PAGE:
It's still too soon to tell what imprint COVID-19 will leave on the horticulture industry. What is certain is that COVID-19 will rewrite our future course. Bill Swanekamp, Owner of Kube-Pak in Allentown, NJ, said it best in an email when he commented that this crisis will define our industry as no other has in the past. What that definition will look like heading into 2021 is anyone’s guess right now. But here are a few things that could change based on what we’ve seen so far.
Consumers Reconnect with Plants
Gardens have never looked so good this year as people found this to be one of the few activities that offered fresh air and a reprieve from indoor isolation. Garden centers allowed to remain open during the crisis reported an increased interest in gardening and steady sales of vegetable seeds and transplants. People have also packed into parks and other natural areas. If COVID-19 has any silver linings, one is hopefully that people have gained a renewed appreciation for plants and gardening.
Direct-to-Consumer Sales Could Increase
More businesses have turned to online solutions or ramped up digital efforts to communicate with their customers, educate consumers, and sell and deliver product during the global pandemic. In the past, online sales have fallen far short of what growers and grower-retailers could normally sell through other avenues. That could begin to change in a post-COVID-19 world where businesses continue to leverage online avenues to deliver needed products direct to the consumer in the absence of physical retail stores. It may also mean that we’ll see more specialized online retailers begin to pop up as growers continue to diversify their product portfolios.
Events Delivered to You
California Spring and many other cancelled events were casualties of COVID-19. As a result, businesses are rethinking their event strategies, asking themselves if a live event is still the best option or if a move to an all-virtual event or a hybrid of a live and virtual event makes the best sense moving forward. Going virtual has its advantages, in that it could broaden audiences and open new avenues for revenue. At the same time, it can’t make up for the value of in-person connections and communication.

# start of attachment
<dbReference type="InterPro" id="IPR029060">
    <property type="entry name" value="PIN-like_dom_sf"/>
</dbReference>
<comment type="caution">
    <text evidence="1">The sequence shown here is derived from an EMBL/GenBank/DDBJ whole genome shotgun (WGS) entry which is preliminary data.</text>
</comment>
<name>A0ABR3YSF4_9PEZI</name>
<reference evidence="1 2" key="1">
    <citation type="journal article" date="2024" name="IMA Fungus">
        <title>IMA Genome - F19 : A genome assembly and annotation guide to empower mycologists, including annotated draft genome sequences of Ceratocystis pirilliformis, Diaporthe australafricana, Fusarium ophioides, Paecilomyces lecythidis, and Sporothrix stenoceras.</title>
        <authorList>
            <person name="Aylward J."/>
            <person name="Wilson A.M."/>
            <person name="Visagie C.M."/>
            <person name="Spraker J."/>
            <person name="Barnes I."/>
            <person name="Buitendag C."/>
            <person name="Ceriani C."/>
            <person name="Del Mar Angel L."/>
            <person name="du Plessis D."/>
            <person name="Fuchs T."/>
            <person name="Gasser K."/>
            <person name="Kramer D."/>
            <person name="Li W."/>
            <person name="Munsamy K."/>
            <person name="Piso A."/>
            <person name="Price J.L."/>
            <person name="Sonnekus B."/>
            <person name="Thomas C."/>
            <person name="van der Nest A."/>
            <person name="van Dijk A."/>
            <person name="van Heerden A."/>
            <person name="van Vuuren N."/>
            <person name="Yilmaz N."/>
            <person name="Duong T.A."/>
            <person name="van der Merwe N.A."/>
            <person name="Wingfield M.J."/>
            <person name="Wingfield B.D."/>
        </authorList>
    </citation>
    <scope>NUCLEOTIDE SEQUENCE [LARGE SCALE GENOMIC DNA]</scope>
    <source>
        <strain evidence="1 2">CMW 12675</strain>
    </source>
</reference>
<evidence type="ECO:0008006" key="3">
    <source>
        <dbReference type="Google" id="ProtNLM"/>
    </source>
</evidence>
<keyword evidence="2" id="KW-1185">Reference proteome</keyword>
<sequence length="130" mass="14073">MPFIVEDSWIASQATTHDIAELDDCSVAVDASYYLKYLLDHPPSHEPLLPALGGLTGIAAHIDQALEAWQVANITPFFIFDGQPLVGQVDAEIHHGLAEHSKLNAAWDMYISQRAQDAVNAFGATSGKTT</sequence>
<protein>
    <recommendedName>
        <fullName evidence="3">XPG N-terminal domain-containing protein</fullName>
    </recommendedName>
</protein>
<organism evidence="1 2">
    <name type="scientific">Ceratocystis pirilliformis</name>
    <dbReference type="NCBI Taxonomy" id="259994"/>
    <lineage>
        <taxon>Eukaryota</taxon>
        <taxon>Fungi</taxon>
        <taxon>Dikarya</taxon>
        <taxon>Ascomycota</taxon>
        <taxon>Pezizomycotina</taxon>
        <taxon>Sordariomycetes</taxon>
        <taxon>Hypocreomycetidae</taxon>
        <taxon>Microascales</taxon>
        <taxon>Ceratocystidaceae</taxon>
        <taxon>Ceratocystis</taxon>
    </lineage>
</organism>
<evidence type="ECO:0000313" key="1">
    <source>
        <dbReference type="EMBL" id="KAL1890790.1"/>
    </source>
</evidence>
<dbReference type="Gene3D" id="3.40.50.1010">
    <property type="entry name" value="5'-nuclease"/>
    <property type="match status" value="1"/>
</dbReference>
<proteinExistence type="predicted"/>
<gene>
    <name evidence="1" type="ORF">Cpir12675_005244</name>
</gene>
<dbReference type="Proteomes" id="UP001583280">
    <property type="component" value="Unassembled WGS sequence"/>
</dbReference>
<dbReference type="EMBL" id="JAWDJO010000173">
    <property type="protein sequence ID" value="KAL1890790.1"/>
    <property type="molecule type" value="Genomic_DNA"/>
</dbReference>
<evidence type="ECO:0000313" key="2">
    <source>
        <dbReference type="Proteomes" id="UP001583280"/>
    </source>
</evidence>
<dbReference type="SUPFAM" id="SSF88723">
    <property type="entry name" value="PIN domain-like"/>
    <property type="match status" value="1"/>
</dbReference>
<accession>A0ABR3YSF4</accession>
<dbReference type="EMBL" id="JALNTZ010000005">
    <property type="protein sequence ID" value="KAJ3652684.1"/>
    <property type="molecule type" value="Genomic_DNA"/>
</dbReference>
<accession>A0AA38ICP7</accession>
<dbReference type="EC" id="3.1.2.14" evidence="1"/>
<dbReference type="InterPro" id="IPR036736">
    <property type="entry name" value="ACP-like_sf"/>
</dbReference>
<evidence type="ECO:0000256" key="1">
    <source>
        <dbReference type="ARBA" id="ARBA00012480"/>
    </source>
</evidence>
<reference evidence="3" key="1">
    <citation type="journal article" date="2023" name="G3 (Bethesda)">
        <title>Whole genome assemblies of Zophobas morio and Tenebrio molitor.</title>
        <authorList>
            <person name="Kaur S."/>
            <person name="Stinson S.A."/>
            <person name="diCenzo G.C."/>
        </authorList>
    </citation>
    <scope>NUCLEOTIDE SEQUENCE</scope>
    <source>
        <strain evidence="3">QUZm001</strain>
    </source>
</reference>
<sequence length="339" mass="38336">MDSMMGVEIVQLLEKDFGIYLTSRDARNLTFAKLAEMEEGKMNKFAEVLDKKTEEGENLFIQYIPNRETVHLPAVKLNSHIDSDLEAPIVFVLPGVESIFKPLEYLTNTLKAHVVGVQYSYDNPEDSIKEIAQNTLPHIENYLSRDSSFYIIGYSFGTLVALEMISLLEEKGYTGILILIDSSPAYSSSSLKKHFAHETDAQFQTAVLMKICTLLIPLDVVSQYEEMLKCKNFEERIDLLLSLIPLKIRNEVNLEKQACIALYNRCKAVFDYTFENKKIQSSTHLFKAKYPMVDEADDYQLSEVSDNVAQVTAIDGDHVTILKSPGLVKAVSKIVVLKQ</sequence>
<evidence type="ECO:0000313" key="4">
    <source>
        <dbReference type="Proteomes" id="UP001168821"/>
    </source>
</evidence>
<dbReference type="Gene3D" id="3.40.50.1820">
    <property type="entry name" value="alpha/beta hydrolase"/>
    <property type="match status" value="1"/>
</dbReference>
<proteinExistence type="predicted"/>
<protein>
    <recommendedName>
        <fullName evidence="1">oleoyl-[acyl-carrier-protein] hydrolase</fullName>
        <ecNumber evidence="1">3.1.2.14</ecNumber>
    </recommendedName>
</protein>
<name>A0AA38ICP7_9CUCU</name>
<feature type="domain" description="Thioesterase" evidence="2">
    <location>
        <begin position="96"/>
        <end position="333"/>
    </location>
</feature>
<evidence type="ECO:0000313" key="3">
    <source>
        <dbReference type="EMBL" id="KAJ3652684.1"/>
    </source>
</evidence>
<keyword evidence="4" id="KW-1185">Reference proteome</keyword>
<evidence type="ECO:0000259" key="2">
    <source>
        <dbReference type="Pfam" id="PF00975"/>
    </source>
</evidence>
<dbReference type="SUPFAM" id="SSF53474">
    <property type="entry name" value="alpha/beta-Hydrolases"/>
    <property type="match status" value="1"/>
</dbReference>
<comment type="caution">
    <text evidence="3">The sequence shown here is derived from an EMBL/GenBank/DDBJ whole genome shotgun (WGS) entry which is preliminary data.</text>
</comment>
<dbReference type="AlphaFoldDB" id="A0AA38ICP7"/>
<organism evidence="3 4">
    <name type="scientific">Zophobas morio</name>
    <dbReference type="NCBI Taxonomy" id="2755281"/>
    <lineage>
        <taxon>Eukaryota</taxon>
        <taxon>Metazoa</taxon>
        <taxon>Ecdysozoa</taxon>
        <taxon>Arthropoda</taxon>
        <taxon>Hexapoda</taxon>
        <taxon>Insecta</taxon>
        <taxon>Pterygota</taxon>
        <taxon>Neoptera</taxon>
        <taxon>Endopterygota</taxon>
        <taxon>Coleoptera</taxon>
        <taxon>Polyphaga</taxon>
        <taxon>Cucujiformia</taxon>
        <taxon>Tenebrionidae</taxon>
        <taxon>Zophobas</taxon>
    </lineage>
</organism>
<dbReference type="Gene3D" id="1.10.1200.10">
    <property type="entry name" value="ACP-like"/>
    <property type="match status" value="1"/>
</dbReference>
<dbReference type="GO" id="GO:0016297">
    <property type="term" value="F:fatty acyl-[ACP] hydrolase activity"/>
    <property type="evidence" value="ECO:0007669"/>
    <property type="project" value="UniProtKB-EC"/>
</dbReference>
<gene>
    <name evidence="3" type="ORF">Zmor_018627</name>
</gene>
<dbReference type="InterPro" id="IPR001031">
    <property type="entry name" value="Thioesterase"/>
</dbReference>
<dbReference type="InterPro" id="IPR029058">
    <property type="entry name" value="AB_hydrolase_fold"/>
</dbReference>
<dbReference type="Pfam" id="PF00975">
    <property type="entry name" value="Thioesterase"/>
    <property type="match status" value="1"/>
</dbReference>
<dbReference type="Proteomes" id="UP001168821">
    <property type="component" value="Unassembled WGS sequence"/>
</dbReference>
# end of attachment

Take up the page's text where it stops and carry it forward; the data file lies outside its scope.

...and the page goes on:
Supply Chains Will Diversify
If it hasn’t already, COVID-19 will expose the weak points in supply chains. This will most likely spur a restructuring, as companies move to more localized models and explore ways to branch out when it comes to sourcing, to reduce their dependency on offshore suppliers and mitigate risk.
Lobbying Efforts Will Increase
The swift approval of emergency-relief legislation means grower associations and trade groups often don’t get a chance to weigh in on the process before the deal is done. Grower advocacy groups have done a good job of making legislators aware of immediate needs and priorities for relief, but they’ll need to continue those efforts in the aftermath of COVID-19 during the recovery efforts as governmental relief funds are divvied up between industries. And they can’t do that alone. As we’ve seen, specialty crop growers in all segments need to be seen as essential businesses to get the federal government’s attention. That will take controlled-environment growers and trade associations working together to speak with a strong, unified voice.
Overall, there is one thing I know about how horticulture will look in a post-COVID-19 world. Controlled-environment growers will continue to move forward, exhibiting the resilience and fortitude in times of crisis that have kept our industry on solid footing over the years.